As a huge advocate for the benefits of recreational running, Jesse Harmon hated to hear that the Columbia Marathon was dying only two years after it began.
So he did something about it.
Harmon put together the paperwork and worked out the details with USA Track & Field to take over the event. He reached out to some of the same sponsors who have helped him with his Run Hard Running Team for kids. He talked with city officials to get their blessing.
And on March 8, what originally had been planned as the Columbia Marathon, will instead be the Run Hard Columbia Marathon.
“We were planning an off-road half marathon of our own,” Harmon said. “Then we read in The State newspaper about the Columbia Marathon being canceled. We thought ‘We want the capital city to have a marathon. What do we need to do?’”
The previous version of the Columbia Marathon drew good crowds – about 2,000 runners in the various events, including 384 who finished the marathon last year. Former race director Dan Hartley hasn’t provided all of the details of why he decided to cancel the event, but last year’s age group winners never received their awards, according to leading members of the running community.
Harmon acknowledged those problems, and he knows the new organizers picking up the pieces have to overcome some hurdles.
“We have to do some damage control,” Harmon said. “We have to repair the image.”
His first step was to tell about 30 people who already had registered for the 2014 event that he will honor their registrations, even though he won’t receive their money. “It would not be right to ask them to pay again,” Harmon said.
At $65 per person, that’s nearly $2,000 that a non-profit like Run Hard Running Team really could use. But Harmon recognizes the reputation of the youth running club he has worked hard to build will be on the line. It’s more important for him to do the right thing by runners who were hurt by the failure of the event’s previous organizer.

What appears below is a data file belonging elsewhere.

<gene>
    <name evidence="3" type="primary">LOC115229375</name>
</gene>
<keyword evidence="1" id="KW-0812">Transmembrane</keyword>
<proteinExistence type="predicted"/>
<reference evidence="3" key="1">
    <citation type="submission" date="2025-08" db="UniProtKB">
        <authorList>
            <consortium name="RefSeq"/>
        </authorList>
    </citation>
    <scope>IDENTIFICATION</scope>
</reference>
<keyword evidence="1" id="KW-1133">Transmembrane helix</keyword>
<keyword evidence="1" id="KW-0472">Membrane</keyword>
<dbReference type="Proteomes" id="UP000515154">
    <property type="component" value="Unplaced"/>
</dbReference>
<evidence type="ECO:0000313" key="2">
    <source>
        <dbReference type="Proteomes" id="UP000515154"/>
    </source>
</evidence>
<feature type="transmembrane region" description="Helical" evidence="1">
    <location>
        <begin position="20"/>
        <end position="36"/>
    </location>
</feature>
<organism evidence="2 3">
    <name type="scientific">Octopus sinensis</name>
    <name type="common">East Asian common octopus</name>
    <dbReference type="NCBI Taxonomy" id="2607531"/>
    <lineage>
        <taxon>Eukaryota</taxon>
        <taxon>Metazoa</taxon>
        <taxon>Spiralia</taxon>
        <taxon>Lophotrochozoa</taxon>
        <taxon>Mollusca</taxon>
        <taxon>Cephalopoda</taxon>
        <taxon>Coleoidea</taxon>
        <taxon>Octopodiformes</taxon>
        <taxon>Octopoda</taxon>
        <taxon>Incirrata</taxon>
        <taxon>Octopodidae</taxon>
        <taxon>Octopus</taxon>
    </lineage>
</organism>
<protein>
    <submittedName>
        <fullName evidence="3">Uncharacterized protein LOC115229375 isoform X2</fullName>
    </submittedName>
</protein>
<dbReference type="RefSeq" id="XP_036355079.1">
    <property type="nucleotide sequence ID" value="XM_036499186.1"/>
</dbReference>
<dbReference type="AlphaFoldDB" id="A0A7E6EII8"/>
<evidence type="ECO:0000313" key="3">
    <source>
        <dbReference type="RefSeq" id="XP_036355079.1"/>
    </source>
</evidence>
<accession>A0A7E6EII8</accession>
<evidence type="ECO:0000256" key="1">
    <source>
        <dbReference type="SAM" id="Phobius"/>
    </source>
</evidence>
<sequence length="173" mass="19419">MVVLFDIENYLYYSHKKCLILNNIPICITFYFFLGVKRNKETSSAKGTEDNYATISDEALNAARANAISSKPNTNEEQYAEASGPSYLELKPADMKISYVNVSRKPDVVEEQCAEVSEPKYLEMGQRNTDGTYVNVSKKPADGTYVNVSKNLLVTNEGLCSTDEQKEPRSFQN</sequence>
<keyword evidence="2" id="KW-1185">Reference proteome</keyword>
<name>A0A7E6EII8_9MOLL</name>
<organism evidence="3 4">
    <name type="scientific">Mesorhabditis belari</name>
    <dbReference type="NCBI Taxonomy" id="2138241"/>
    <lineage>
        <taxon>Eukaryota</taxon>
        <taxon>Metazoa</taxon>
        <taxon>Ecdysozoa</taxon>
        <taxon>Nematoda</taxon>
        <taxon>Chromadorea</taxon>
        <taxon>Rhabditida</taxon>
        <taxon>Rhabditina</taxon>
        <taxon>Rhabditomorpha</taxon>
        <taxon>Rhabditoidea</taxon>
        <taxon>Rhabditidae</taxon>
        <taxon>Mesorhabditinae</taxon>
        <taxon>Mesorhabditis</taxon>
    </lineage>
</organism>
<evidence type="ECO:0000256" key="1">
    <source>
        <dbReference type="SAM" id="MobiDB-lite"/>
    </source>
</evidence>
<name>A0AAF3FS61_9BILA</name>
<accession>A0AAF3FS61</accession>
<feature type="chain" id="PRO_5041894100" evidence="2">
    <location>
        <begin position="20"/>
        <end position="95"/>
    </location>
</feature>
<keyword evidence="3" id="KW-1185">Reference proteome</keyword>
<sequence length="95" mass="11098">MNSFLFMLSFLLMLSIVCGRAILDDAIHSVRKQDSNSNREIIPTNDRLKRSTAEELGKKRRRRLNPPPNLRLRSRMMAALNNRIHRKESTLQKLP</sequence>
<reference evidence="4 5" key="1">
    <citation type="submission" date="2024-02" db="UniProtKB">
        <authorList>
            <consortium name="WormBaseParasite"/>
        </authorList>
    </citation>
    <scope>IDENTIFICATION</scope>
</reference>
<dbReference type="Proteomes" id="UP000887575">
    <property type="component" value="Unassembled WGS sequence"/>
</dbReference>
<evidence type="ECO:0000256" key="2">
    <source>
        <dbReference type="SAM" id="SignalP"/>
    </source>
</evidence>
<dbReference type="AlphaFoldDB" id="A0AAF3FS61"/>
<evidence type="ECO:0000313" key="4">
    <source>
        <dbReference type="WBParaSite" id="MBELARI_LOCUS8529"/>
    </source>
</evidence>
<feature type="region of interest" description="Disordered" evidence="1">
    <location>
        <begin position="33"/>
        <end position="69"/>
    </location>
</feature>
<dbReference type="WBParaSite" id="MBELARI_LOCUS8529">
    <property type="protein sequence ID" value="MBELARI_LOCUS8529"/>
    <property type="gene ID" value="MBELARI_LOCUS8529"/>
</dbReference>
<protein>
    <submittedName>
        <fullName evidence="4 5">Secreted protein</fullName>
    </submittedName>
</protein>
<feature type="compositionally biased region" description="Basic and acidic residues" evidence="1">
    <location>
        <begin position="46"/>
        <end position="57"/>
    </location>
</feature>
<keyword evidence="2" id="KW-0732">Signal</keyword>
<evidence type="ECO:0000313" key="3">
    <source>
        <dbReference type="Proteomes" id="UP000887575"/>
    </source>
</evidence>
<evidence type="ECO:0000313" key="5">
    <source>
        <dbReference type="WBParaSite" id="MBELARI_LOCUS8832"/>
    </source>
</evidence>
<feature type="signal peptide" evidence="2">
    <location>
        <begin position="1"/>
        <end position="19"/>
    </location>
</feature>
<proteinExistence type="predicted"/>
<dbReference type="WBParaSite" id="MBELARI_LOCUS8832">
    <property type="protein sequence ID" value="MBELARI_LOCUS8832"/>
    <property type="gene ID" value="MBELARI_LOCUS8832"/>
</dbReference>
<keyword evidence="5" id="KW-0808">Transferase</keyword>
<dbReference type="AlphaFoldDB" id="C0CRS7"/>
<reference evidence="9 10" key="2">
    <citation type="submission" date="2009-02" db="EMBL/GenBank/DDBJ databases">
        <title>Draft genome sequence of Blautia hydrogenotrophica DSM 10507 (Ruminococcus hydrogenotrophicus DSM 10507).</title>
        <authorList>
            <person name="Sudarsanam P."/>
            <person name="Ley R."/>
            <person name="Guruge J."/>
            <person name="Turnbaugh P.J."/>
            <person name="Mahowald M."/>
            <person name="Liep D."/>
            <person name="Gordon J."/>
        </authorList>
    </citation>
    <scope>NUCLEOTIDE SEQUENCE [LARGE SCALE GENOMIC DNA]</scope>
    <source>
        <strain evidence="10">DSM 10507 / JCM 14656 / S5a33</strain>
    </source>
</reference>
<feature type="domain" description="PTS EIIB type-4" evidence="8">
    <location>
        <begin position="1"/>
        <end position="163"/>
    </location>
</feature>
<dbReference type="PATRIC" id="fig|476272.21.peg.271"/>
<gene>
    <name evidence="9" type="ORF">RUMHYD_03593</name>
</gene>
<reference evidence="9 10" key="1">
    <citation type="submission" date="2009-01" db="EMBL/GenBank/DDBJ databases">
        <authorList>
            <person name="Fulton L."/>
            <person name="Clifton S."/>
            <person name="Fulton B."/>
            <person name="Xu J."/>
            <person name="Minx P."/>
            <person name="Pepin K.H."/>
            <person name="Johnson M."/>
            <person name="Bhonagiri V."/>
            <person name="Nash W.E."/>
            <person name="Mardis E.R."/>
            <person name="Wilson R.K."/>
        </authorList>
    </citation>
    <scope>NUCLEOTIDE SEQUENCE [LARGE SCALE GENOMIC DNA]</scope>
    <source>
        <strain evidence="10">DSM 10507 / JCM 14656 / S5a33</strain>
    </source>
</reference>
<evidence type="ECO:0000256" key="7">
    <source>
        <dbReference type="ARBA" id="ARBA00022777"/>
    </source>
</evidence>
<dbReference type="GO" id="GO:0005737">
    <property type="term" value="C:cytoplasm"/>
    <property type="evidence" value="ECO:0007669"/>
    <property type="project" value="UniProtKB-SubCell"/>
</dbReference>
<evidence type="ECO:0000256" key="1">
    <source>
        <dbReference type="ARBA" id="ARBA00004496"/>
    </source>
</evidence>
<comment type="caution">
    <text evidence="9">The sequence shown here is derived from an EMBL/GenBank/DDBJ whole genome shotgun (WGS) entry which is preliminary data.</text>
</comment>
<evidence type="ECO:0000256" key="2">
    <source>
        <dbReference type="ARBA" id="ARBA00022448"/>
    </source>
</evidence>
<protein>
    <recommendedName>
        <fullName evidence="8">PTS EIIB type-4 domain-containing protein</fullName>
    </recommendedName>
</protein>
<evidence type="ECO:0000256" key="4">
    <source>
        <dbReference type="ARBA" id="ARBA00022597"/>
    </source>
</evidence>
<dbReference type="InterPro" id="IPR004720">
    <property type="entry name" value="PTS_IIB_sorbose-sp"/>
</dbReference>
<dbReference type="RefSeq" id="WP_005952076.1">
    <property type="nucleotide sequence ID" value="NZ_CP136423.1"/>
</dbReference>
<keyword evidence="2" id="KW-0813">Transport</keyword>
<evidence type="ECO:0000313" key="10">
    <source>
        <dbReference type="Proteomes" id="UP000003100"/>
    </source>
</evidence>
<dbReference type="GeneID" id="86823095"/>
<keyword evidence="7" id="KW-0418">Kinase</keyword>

Run Hard puts together an eight-week running program each spring and fall for boys at 19 elementary and middle schools in Lexington County. At the end of the program, the kids complete a 5K run. The end-of-program run, which encourages parents to run with their kids, had 1,200 finishers this fall, Harmon said.
He sees the marathon as an extension of his kids group. “It will inspire our kids to stay active through adulthood,” Harmon said. “That’s one reason I wanted to see it continue, to serve as an inspiration for our boys.”
Columbia officials appreciate that someone with experience putting together running events had taken over the marathon.
“For a community this size not to have a marathon ... shame on us,” said Ric Luber, president and CEO of the Midlands Authority for Conventions Sports and Tourism. “We had one for two years, and it went well. To have somebody pick up and move on with the project is very, very important.”
Luber, who was scheduled to meet with Harmon this week, has been impressed at Run Hard’s ability to quickly line up sponsors and the zeal with which the group has approached the task of coordinating a major event. “They’ve got the right components to do it,” Luber said.